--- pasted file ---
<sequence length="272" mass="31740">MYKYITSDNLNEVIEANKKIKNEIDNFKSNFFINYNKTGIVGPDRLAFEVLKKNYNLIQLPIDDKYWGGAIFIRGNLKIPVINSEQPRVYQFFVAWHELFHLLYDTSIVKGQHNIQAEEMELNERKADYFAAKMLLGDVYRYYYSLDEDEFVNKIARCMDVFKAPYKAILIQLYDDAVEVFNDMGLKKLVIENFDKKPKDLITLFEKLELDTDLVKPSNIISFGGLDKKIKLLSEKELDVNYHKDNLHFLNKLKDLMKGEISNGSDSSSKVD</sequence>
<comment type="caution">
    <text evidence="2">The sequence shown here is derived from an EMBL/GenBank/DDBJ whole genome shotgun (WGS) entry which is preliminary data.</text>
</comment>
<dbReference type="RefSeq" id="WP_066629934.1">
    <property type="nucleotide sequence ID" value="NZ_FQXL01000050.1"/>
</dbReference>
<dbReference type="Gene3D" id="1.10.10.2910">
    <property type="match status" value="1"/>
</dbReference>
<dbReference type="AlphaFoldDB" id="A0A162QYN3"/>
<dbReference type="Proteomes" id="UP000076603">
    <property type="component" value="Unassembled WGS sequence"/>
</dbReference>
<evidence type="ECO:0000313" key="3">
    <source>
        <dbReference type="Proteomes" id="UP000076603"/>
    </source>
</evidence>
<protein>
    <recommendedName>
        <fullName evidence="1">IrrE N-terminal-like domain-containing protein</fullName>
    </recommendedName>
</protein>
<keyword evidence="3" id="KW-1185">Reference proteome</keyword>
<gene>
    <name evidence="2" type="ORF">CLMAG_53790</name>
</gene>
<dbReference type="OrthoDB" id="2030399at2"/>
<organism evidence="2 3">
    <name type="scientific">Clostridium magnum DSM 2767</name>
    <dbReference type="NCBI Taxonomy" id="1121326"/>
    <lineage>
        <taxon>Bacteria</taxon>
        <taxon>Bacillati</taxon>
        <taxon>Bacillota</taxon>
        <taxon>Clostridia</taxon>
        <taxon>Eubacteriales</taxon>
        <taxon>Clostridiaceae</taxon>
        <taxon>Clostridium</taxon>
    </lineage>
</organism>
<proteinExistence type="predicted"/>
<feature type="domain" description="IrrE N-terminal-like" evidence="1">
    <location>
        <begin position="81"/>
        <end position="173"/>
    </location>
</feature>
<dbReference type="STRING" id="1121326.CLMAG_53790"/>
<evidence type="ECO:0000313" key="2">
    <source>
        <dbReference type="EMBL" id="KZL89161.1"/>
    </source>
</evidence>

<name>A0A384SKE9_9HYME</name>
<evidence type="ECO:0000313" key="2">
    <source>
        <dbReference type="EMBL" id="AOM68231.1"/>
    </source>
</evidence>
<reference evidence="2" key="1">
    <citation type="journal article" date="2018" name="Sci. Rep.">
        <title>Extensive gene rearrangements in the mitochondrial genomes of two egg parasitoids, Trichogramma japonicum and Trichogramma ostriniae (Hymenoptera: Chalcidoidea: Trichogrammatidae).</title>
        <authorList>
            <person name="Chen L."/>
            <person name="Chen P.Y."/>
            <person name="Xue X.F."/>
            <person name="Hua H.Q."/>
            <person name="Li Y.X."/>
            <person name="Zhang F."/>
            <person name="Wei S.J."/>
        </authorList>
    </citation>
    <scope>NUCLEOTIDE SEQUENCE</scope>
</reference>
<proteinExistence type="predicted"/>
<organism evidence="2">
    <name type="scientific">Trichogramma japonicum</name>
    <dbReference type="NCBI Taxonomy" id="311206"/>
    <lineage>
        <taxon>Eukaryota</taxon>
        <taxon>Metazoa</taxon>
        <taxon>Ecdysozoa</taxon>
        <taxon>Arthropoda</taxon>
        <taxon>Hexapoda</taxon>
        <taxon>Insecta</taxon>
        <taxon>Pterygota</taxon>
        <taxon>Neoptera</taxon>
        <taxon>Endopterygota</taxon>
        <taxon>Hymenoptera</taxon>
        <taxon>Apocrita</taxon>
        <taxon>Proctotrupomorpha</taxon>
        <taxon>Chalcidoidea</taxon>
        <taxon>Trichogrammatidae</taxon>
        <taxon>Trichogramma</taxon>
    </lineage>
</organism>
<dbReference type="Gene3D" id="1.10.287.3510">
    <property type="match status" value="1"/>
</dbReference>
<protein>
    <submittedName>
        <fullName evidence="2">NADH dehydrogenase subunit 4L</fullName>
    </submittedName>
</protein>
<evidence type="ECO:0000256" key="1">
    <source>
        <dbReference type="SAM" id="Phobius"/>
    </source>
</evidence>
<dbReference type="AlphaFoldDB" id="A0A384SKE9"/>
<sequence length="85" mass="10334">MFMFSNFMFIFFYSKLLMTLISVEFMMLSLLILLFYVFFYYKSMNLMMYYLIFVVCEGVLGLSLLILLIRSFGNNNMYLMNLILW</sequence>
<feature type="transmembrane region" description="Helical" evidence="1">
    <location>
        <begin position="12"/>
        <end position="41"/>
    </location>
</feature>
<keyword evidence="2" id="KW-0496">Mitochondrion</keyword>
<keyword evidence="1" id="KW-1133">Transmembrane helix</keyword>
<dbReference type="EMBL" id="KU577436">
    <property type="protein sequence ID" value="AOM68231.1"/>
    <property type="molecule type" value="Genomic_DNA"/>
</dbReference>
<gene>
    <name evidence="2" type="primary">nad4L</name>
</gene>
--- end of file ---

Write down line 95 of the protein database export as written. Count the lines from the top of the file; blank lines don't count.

        <taxon>Trichogrammatidae</taxon>